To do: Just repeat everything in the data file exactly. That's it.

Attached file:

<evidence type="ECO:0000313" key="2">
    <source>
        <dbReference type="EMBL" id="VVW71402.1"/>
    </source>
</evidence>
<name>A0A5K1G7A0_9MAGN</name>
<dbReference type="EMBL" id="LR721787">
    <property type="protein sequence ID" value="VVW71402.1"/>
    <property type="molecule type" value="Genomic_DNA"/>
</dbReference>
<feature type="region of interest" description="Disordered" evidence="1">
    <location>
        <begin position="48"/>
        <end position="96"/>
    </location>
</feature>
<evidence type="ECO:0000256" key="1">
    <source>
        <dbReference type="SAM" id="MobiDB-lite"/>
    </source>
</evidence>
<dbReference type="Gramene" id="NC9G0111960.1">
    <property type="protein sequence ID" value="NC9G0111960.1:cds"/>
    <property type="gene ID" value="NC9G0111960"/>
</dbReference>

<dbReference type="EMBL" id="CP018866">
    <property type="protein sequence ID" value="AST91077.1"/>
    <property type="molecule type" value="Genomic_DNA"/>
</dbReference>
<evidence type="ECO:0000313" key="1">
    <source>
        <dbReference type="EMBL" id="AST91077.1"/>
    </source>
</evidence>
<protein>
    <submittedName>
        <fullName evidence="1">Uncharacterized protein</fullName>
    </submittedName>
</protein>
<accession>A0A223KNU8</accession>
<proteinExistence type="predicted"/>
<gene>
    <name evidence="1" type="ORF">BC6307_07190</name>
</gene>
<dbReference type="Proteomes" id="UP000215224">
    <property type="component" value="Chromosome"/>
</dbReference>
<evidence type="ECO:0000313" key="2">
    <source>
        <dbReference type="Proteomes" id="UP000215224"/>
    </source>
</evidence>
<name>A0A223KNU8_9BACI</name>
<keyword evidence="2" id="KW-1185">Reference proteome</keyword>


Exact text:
<evidence type="ECO:0000313" key="2">
    <source>
        <dbReference type="EMBL" id="VVW71402.1"/>
    </source>
</evidence>
<name>A0A5K1G7A0_9MAGN</name>
<dbReference type="EMBL" id="LR721787">
    <property type="protein sequence ID" value="VVW71402.1"/>
    <property type="molecule type" value="Genomic_DNA"/>
</dbReference>
<feature type="region of interest" description="Disordered" evidence="1">
    <location>
        <begin position="48"/>
        <end position="96"/>
    </location>
</feature>
<evidence type="ECO:0000256" key="1">
    <source>
        <dbReference type="SAM" id="MobiDB-lite"/>
    </source>
</evidence>
<dbReference type="Gramene" id="NC9G0111960.1">
    <property type="protein sequence ID" value="NC9G0111960.1:cds"/>
    <property type="gene ID" value="NC9G0111960"/>
</dbReference>

<dbReference type="EMBL" id="CP018866">
    <property type="protein sequence ID" value="AST91077.1"/>
    <property type="molecule type" value="Genomic_DNA"/>
</dbReference>
<evidence type="ECO:0000313" key="1">
    <source>
        <dbReference type="EMBL" id="AST91077.1"/>
    </source>
</evidence>
<protein>
    <submittedName>
        <fullName evidence="1">Uncharacterized protein</fullName>
    </submittedName>
</protein>
<accession>A0A223KNU8</accession>
<proteinExistence type="predicted"/>
<gene>
    <name evidence="1" type="ORF">BC6307_07190</name>
</gene>
<dbReference type="Proteomes" id="UP000215224">
    <property type="component" value="Chromosome"/>
</dbReference>
<evidence type="ECO:0000313" key="2">
    <source>
        <dbReference type="Proteomes" id="UP000215224"/>
    </source>
</evidence>
<name>A0A223KNU8_9BACI</name>
<keyword evidence="2" id="KW-1185">Reference proteome</keyword>